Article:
CCSVI Research Round-up March 2013
4th March, 2013
In 2009, Italian clinician and researcher, Dr Zamboni, first proposed the possibility that chronic cerebrospinal venous insufficiency (CCSVI) - two or more abnormalities in the veins or blood flow that drains the brain - could be related to the development of MS. There has been a considerable effort by the international research community to replicate Zamboni’s findings, with mixed results (see earlier MSRA news articles on CCSVI).
The early part of 2013 has brought a new study by West Australian researchers and publication of a number of international prevalence and treatment studies - summaries can be found below. The current weight of evidence suggests that CCSVI is not causally related to MS, and is frequently also found in people who do not have MS. There is also evidence to suggest that changes to the veins draining the brain and spinal cord may occur as a result of ageing in MS.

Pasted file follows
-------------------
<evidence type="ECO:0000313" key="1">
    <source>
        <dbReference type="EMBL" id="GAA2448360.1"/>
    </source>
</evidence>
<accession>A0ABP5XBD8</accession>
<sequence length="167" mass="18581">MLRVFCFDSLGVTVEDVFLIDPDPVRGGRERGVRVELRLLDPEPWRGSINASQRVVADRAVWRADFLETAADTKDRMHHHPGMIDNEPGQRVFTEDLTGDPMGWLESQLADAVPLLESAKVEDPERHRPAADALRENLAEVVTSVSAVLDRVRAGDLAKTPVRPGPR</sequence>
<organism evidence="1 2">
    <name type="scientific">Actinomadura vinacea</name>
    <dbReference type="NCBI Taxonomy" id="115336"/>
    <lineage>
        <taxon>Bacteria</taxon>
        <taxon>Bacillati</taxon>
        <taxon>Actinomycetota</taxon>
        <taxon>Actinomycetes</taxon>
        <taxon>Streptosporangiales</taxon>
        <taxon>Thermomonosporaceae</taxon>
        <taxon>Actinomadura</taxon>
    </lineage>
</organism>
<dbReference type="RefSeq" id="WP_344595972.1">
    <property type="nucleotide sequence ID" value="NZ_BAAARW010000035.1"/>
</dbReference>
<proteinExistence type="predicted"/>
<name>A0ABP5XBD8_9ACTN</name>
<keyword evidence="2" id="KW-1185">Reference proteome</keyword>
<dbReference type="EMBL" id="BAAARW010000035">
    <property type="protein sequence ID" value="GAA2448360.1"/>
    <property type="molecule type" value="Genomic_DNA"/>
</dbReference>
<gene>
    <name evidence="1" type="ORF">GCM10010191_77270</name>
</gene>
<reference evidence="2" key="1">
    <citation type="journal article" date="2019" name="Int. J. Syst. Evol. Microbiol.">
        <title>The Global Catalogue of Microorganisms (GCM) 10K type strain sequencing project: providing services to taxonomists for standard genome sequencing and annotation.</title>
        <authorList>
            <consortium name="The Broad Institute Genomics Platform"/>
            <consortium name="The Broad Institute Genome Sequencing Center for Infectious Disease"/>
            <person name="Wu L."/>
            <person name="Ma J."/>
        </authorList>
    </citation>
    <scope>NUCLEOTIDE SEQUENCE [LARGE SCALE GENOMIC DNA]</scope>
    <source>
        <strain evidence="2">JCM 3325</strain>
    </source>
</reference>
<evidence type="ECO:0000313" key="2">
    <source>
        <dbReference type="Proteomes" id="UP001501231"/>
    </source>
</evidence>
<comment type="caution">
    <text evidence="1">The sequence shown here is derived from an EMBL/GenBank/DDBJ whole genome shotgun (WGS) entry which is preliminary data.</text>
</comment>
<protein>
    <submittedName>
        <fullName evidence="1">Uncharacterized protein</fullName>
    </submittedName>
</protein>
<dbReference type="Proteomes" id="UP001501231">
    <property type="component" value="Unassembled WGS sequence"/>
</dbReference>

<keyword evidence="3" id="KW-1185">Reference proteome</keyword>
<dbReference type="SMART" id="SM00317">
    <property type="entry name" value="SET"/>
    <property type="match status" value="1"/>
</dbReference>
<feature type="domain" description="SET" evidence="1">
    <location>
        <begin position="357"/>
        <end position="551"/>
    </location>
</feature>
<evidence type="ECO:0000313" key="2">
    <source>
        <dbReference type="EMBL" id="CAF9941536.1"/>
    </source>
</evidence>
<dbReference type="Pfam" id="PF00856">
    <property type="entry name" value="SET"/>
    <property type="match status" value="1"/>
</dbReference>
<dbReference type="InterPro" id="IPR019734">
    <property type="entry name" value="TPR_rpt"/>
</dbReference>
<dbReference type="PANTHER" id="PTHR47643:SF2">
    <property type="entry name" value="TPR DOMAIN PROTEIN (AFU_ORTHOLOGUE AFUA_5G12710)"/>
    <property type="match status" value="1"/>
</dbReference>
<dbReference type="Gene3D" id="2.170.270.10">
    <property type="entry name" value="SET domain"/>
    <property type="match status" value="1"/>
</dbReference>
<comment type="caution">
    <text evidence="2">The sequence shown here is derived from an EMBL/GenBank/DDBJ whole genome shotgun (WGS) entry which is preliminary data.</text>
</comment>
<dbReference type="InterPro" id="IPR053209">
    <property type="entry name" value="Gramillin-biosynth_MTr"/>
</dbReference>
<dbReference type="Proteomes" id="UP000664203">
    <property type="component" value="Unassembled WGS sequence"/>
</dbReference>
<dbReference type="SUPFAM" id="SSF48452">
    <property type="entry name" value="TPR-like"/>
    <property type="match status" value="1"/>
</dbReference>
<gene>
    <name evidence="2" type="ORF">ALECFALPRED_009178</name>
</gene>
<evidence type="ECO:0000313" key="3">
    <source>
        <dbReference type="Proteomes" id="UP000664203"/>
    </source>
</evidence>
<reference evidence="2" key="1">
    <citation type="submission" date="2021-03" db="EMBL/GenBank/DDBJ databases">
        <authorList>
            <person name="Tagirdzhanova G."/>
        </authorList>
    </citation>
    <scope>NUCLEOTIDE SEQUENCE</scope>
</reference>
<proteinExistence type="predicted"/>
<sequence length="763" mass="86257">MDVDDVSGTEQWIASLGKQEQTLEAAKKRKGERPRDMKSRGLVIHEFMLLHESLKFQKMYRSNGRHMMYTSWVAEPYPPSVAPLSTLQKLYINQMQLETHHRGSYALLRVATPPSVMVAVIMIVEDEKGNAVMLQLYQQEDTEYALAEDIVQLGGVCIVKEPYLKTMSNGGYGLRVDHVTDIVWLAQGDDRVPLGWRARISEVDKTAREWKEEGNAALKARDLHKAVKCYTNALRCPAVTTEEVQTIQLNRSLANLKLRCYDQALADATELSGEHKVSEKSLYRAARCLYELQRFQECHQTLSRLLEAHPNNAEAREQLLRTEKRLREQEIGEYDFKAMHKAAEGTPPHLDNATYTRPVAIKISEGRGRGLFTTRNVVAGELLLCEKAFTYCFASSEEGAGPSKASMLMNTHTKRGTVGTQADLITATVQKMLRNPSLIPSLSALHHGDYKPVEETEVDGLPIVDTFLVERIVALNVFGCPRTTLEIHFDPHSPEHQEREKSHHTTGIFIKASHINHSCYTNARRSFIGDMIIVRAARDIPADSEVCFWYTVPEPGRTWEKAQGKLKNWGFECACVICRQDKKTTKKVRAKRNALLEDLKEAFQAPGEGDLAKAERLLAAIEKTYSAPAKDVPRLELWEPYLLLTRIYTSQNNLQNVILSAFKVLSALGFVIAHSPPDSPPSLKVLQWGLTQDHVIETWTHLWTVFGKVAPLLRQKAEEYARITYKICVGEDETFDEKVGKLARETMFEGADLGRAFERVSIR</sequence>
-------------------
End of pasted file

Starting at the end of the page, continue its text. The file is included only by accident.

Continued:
No randomised controlled trial of endovascular treatment (to widen blocked veins) for CCSVI in people with MS has been completed. Trials are either underway or in planning in Canada, Italy and Australia with results some way off.
Further understanding of the relationship between CCSVI and MS will come from several large studies funded by the USA and Canadian MS societies into the prevalence of CCSVI in MS. These studies are in the final stages and the USA National MS Society plans a webcast in the northern hemisphere spring this year to provide an update on progress (visit the NMSS website for further information). A very large prevalence study is also planned in Italy.
An interesting commentary, documenting the Canadian experience of the CCSVI debate from the perspective of media, science policy and politics has been published in the open access journal Bio Med Central Medical Ethics. The full article can be accessed here.
Recent research - Prevalence studies